When a shuttered lottery store’s sign was removed on Avenue A in February 2023, multiple East Village ghost signs were revealed. The hand-painted glass panes that were uncovered probably belonged to Kammerman’s, a popular Alphabet City children’s shop in the mid-20th century.
The ghost signs advertise the carriages, strollers, and toys once sold there. Many of the glass panes on the Avenue A side of the building still exist, but only a few have inscriptions.
Throughout much of the 20th century, Avenue A was a mecca for young parents shopping for children’s clothing, carriages, furniture, cribs, and toys. In 1972 the New York Times highlighted three stores within four blocks of each other on Avenue A: Ben’s Juvenile Mart, Schachter’s Children’s World, and Schneider’s Juvenile Furniture.
The shops employed artists who would adorn cribs “with any whimsy the customer desires,” noted the Times. “One woman recently requested a reproduction of a postcard her husband had sent her during their courtship.”
In 2004 Schneider’s departure marked the end of an era. “In the latest sign that gentrification is overtaking Manhattan’s funkiest neighborhoods, a store that sold bargain-priced baby cribs and carriages on Avenue A for a half-century left the area when its rent quadrupled,” reported the New York Daily News. “‘We’d be working to pay the rent if we stayed,’ said Lorraine Waxman of Schneider’s Juvenile Furniture — which opened at 20 Avenue A when Harry Truman was president.”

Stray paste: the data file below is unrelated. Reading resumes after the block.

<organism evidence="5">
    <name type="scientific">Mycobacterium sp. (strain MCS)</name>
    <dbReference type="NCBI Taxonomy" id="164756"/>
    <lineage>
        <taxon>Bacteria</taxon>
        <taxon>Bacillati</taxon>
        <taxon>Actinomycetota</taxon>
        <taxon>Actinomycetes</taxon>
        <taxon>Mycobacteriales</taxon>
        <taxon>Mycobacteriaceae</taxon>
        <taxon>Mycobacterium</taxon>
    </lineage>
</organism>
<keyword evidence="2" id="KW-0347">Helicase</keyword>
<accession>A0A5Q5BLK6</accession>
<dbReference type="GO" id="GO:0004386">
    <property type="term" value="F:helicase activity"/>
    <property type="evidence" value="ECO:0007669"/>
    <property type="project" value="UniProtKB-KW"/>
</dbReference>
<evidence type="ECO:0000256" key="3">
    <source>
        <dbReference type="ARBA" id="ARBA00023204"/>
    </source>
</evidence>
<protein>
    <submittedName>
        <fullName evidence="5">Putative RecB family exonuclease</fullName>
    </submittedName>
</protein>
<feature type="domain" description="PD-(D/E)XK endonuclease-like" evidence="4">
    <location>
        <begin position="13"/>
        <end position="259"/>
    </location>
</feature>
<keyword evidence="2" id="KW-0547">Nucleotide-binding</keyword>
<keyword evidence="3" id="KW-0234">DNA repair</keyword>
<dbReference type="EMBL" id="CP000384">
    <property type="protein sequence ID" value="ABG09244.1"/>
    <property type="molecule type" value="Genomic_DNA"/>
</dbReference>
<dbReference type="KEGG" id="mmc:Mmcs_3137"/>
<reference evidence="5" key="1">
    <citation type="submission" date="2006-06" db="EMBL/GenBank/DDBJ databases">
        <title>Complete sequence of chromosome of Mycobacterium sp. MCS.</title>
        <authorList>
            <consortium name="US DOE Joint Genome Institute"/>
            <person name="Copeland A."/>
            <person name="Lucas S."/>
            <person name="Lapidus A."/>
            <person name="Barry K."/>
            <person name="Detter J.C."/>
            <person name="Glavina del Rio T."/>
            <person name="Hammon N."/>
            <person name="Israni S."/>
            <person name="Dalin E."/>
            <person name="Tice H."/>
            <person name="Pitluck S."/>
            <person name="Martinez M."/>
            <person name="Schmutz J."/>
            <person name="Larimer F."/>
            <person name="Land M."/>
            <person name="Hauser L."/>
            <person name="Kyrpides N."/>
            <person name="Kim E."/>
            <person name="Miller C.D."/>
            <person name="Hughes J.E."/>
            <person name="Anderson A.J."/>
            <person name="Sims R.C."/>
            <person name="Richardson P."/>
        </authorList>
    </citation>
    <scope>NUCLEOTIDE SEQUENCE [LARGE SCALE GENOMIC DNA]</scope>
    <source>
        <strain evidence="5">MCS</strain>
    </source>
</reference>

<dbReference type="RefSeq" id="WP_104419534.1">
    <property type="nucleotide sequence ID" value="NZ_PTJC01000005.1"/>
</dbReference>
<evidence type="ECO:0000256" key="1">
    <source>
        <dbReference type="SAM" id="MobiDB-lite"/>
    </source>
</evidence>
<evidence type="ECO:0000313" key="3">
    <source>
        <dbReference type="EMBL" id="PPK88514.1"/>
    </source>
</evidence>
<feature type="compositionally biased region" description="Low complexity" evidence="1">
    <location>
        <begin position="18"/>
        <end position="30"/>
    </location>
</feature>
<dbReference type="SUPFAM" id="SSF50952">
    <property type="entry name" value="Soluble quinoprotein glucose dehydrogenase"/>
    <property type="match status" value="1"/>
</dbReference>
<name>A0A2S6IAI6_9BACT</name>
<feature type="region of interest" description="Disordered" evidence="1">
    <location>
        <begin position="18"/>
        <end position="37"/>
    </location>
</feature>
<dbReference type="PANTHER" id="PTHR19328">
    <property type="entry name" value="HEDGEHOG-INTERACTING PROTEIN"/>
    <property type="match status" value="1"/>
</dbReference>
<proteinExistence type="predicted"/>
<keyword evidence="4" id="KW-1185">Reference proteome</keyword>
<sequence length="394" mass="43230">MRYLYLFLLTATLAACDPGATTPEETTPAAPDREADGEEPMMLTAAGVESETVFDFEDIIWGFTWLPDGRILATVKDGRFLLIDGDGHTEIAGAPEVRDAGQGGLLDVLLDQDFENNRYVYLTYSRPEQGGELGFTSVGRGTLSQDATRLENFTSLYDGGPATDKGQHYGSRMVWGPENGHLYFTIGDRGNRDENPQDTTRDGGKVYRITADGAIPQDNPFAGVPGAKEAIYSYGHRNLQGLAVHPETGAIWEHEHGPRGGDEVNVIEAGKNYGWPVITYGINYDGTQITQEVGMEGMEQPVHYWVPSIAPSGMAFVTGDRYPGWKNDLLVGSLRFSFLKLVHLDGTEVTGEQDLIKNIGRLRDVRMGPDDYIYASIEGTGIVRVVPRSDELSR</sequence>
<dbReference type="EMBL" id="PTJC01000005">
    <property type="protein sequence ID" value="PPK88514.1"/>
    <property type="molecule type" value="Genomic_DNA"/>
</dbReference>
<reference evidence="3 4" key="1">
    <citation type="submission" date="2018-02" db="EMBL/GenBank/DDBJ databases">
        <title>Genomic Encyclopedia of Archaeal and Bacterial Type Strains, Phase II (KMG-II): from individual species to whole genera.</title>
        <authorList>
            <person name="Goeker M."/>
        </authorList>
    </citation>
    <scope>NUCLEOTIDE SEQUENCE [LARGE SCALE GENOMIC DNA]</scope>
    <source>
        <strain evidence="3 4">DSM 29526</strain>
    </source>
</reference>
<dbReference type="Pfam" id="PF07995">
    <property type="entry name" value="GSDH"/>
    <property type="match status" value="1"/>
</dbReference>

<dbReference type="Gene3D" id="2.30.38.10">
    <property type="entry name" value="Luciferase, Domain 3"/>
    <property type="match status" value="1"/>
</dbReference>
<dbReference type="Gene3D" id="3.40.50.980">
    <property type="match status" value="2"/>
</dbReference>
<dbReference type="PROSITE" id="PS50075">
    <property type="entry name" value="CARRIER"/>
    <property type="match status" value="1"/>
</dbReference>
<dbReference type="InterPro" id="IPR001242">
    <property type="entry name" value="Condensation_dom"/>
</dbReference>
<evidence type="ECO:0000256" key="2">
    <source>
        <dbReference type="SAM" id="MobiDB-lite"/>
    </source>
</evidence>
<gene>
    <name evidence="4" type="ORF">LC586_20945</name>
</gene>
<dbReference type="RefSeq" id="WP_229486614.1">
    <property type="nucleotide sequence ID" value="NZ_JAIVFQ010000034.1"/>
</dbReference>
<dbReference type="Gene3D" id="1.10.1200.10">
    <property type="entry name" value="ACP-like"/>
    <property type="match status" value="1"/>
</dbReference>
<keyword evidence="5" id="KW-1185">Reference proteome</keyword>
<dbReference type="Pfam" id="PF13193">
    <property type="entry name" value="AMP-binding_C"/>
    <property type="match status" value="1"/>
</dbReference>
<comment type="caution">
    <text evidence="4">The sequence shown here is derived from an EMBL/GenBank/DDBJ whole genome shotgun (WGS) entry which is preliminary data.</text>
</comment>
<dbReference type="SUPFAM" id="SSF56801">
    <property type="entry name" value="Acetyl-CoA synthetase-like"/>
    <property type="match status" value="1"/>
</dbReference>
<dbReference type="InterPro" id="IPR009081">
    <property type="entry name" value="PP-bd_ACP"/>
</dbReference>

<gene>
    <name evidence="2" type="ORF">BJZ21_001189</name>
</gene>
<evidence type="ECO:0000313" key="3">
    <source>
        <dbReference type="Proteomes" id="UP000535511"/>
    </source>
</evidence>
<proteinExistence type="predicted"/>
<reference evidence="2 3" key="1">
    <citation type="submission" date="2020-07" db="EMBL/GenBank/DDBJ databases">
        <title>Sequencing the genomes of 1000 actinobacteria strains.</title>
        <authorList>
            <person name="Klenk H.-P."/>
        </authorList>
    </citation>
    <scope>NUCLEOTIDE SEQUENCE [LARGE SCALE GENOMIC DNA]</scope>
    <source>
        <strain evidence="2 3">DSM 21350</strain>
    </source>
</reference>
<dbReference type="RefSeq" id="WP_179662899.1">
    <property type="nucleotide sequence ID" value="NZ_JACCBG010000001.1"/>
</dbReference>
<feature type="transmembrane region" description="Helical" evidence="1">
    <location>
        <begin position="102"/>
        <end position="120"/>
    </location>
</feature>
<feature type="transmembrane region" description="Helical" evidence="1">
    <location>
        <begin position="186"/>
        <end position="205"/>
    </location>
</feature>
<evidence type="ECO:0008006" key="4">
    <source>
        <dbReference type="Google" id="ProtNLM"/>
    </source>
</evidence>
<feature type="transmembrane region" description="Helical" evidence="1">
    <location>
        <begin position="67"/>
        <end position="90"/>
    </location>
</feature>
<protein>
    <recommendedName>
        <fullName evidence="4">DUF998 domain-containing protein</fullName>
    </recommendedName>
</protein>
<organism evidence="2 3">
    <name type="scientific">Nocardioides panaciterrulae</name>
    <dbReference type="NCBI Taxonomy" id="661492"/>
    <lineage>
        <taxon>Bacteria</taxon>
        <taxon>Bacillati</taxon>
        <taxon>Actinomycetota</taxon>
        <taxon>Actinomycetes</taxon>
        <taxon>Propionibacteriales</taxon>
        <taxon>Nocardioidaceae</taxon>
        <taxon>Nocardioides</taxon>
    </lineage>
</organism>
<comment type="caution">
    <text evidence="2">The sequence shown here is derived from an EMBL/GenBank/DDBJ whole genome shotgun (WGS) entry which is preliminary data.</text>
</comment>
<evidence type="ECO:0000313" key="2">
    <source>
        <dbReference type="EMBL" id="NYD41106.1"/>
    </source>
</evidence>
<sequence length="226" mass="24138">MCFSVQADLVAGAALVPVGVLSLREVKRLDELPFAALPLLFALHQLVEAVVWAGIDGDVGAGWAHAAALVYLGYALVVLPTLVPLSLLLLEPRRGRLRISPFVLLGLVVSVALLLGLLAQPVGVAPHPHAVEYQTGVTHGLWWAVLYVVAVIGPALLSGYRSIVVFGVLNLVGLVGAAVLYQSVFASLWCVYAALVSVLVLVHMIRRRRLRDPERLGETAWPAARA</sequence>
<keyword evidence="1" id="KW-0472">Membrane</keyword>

In the 1930s, I. & J. Kramer Children’s Wear was a corner store on Second Street at 25 Avenue A. Glass signs with lettering edged in gold leaf described its merchandise: infants’ wear, children’s dresses, boys’ suits, underwear, and novelties.
Its ghost signs remained hidden for decades until they were discovered in 2016 by the owners of 2A Bar. “We were simply doing routine renovations on the facade of the building to fix our windows,” said Laura McCarthy, co-owner of 2A since 1984. “Lo and behold, we found these signs hiding out for decades upon decades underneath.”
“In this day and age when our city is increasingly losing its historical spaces, it seemed like a no-brainer to celebrate this previous incarnation of the bar and to share that story with the rest of New York City.” Time will tell if the East Village ghost signs revealed at 60 Avenue A will also be preserved, or disappear like the store they once advertised,
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